Written by Frank Lovece on May 31, 2012
Are New York City elevator inspectors being arbitrary in finding violations, or is something even more troublesome going on?
"My super will say, 'The [elevator]inspector was here today,' and we go through the process with our service company to get costs on fixing the violations and deciding how to do this most cost-effectively," says Grant Varga, a longtime board member at the 13-story prewar co-op 12 West 67th Street, near Central Park. "Then, a couple of months later, a different inspector will come here and we get more violations. Why didn't the first inspector catch what the second one called violations?" he asks.
Veteran managing agent Gerard J. Picaso, president of Gerard J.Picaso Inc., who is unaffiliated with Varga's building, has had the same experience. "You do the work, and then another inspector says, 'Here's a bunch of other stuff that's wrong.' You go, 'Wait a minute. We just fixed a bunch of things.' But another guy looks at it from a different angle and you're back to doing more work."
Eleanor Selling, an anthropologist by training and former trade-desk manager at J.P. Morgan Chase, has been part of the renovation committee at 5 Riverside Drive in Manhattan since 2011. The former board president recently sat down with Habitat Publisher and Editor-in-Chief Carol J. Ott, to discuss leadership qualities and lessons learned on the job.
December 28, 2012
Homeowners rose in tax revolt again in 2012, yet politicians still failed to act to solve inequities hurting co-ops and condominiums. A board may have helped drive a resident to suicide. No-smoking rules, digitized offering plans and automated water-meter readers all made the news. And good boards and bad have their say and their day in some of the year's most interesting utterances.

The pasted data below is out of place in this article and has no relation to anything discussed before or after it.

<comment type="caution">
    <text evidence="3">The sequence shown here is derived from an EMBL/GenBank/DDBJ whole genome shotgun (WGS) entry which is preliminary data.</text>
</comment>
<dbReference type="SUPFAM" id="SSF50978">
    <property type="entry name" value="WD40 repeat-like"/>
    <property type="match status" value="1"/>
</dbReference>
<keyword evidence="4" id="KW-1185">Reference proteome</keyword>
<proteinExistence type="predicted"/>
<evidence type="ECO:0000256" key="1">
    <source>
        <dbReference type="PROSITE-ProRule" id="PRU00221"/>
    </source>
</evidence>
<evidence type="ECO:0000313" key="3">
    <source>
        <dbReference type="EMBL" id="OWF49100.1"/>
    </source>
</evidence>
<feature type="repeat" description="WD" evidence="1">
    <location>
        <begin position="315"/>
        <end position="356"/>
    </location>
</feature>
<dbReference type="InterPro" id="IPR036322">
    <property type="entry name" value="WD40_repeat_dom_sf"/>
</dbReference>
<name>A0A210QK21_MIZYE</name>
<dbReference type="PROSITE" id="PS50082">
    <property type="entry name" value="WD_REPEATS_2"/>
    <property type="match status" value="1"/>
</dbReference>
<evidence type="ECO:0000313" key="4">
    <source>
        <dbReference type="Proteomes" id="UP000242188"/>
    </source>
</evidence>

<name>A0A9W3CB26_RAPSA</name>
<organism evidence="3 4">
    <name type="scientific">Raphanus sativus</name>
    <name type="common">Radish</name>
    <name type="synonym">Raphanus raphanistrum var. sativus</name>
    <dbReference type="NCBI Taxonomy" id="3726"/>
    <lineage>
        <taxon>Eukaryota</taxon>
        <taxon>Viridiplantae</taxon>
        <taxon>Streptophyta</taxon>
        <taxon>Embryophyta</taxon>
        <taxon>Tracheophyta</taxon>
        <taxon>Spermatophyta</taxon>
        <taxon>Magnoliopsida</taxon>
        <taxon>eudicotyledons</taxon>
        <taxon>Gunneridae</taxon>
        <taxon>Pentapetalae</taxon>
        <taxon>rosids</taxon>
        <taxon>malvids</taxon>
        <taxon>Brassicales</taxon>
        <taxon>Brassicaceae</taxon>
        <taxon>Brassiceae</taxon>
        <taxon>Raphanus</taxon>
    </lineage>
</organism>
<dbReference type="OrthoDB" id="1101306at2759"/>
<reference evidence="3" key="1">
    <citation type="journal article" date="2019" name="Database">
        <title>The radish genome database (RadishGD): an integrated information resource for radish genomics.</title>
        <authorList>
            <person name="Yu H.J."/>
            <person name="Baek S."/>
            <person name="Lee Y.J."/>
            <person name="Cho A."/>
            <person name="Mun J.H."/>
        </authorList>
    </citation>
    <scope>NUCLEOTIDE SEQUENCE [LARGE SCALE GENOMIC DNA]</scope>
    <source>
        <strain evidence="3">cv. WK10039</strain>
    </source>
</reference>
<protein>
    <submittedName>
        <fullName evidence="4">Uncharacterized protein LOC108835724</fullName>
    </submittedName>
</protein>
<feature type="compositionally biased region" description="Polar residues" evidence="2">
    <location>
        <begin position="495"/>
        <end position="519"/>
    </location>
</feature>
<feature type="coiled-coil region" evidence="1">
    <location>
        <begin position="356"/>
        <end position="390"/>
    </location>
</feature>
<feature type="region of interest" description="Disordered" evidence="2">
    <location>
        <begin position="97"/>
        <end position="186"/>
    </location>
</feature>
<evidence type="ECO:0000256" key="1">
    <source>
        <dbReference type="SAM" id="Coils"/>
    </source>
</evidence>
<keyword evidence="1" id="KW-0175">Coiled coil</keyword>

December 16, 2013
Recent news affecting co-op / condo buyers, sellers, boards and residents. This week, a Chelsea condo board has won its battle with a downstairs gym, New York City investigates possible fraud by Lower East Side co-op board members and a Queens co-op says it's not soulless. The Comptroller says the City goes too easy on water-bill deadbeats, raising rates for the rest of us. An expert answers: Are condo boards as powerful as co-op boards? And Law & Order's Richard Belzer sells his co-op. Dun dun!
Written by Tom Soter on July 31, 2013
By all accounts, the original Schwab House was a beauty to behold. An extravagant, 75-room mansion located on Riverside Drive between West 73rd and West 74th Streets, it was constructed for steel magnate Charles M. Schwab and has been called “the grandest and most ambitious house ever built on the island of Manhattan.” It combined details from three French Renaissance châteaux and took four years to build at a cost of $6 million. After Schwab’s death, however, the building fell on hard times. It was demolished and replaced in 1951 by a 17-story, 633-unit building that was also called the Schwab House. It went co-op in 1984.
Now, in a small way, some of its predecessor’s grandeur may be returning to the property.
Written by Frank Lovece on October 17, 2013